Why 'no alcohol' could be the biggest beer trend since craft

Adrian Tierney-Jones

Adrian Tierney-Jones

14 June 2018

At the start of this month, Adnams released a no-alcohol version of its best-selling pale ale Ghost Ship. As Imbibe reported at the time, ‘it tastes like beer’ which, without being facetious, in itself, made it something of a news story.

The previous month has also seen the Campaign for Real Ale announce that the Great British Beer Festival would be offering a no-alcohol beer for the first time in its history, from Dutch-based brewery Braxzz.

Elsewhere, no-alcohol beers from the likes of Big Drop, Nirvana, Infinite Session and BrewDog are creating a buzz among beer connoisseurs in outlets such as London’s Mother Kelly’s, various Draft Houses and BrewDog bars.

Barely 24 hours before this article went live, it was announced Euroboozer was to start importing Stiegl's non-alcoholic Friebier to the UK, launching it at Imbibe Live in July, but with listings already secured at the Diner venues, plus The Delaunay, Fischer’s and The Wolseley.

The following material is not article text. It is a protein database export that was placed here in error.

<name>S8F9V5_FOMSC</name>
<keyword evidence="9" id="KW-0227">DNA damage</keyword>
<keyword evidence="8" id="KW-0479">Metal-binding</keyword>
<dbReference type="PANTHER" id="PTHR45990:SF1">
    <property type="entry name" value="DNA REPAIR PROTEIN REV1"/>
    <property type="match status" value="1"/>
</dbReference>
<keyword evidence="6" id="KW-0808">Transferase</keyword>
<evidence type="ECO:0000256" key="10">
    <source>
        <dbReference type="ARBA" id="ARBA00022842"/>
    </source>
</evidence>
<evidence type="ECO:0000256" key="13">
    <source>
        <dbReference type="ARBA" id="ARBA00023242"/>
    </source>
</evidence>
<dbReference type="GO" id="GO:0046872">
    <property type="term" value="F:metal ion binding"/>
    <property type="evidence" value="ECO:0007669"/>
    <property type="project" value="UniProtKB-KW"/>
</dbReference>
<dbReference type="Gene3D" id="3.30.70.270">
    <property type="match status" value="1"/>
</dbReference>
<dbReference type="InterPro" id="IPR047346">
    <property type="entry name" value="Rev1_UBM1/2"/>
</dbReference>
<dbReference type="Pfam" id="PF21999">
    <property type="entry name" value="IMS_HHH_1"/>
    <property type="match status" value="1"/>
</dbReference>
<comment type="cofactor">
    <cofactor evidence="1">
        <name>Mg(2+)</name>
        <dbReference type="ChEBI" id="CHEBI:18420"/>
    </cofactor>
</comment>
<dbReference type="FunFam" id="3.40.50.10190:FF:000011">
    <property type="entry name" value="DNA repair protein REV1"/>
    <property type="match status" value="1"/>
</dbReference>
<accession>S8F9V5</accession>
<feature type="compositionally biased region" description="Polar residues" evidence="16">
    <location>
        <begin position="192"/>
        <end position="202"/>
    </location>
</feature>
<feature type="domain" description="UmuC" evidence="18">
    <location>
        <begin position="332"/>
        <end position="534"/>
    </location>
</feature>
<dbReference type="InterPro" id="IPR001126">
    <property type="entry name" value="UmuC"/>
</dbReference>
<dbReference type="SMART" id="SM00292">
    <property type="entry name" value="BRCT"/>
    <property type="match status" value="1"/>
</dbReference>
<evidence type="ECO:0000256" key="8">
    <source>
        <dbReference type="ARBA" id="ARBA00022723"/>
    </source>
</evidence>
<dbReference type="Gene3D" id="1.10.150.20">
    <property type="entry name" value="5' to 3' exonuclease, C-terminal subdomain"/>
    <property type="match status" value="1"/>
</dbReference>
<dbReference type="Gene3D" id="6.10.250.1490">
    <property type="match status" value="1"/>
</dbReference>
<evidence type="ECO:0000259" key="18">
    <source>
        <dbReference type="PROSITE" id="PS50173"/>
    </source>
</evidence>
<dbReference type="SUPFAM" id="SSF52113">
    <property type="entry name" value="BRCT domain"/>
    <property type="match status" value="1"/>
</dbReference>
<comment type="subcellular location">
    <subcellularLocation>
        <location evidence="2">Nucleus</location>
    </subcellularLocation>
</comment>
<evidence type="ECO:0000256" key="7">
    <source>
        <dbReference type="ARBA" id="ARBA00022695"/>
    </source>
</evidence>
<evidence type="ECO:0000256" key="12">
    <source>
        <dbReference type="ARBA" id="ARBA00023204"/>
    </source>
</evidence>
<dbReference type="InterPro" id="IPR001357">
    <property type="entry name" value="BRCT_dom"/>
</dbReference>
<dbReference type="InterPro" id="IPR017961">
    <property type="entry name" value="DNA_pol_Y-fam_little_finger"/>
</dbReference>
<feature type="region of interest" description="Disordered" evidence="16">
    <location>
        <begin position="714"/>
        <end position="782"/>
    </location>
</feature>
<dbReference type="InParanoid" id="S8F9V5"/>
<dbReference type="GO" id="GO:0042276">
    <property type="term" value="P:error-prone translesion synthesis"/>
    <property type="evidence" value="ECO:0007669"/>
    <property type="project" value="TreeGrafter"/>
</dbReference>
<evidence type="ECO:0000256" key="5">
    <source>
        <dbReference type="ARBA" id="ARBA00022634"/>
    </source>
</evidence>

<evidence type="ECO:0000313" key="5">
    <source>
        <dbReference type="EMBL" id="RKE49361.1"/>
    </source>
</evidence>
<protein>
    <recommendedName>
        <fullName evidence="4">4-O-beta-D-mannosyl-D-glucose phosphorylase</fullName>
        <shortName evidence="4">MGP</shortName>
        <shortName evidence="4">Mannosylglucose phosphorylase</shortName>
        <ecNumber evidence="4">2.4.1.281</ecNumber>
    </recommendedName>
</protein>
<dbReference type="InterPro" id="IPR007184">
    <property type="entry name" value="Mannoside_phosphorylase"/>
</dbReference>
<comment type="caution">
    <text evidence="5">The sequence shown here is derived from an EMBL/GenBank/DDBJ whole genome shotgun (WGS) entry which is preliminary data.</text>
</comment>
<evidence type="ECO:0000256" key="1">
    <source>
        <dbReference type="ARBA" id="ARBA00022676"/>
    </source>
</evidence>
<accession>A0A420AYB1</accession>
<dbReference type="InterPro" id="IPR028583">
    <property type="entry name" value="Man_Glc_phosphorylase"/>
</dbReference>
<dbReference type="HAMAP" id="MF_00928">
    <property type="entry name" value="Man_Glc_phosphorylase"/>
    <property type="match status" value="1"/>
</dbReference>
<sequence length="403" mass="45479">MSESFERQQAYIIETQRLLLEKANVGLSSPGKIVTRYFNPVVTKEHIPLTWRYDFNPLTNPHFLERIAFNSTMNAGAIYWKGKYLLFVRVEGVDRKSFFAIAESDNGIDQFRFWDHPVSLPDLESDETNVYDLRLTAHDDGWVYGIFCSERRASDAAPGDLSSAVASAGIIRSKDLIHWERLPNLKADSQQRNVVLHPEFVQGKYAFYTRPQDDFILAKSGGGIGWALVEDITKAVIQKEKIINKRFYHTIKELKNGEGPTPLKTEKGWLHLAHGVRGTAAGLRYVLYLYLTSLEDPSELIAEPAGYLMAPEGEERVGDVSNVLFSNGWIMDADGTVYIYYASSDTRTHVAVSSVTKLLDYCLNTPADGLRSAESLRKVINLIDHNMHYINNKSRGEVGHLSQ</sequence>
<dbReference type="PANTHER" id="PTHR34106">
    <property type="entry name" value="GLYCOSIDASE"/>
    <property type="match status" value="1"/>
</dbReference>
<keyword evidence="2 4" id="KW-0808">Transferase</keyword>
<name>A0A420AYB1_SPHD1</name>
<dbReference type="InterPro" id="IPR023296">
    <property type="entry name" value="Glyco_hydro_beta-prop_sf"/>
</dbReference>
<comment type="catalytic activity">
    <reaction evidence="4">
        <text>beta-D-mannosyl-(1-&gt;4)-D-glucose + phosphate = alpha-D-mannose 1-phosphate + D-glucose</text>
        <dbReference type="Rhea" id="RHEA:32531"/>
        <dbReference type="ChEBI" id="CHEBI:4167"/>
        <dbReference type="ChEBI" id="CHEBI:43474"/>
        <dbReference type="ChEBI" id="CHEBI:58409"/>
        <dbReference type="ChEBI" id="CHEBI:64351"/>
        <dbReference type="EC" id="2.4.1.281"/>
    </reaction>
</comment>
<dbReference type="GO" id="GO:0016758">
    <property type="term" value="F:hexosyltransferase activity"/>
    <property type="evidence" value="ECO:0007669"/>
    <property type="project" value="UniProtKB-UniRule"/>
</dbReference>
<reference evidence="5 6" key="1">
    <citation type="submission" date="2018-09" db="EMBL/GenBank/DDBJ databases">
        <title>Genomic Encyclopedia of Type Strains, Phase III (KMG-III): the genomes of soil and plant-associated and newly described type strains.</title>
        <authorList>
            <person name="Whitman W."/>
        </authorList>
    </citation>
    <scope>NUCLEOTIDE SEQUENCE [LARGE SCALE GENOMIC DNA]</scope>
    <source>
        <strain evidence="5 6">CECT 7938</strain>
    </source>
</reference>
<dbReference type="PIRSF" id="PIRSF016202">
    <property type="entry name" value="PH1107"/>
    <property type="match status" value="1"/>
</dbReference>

Going craftwards

No-alcohol beer appears to be going craft, which shouldn't be too surprising considering figures suggest that 16-to-24-year-olds drink less than any other age group. Recent stats revealed that 30% of customers sitting in a pub or bar are not actually drinking alcohol, which makes a drinkable no-alcohol beer the new holy grail.

‘We’re seeing tremendous interest,’ says Rob Fink, who founded Ipswich-based Big Drop in 2016, ‘and the demand isn’t showing any sign of slowing down. It also feels that trade operators are growing in confidence that this is an area with real potential for growth.’

Rather than waiting for someone else to take the lead and test the market, they’re now starting to dip their toes in and seeing the opportunity for themselves.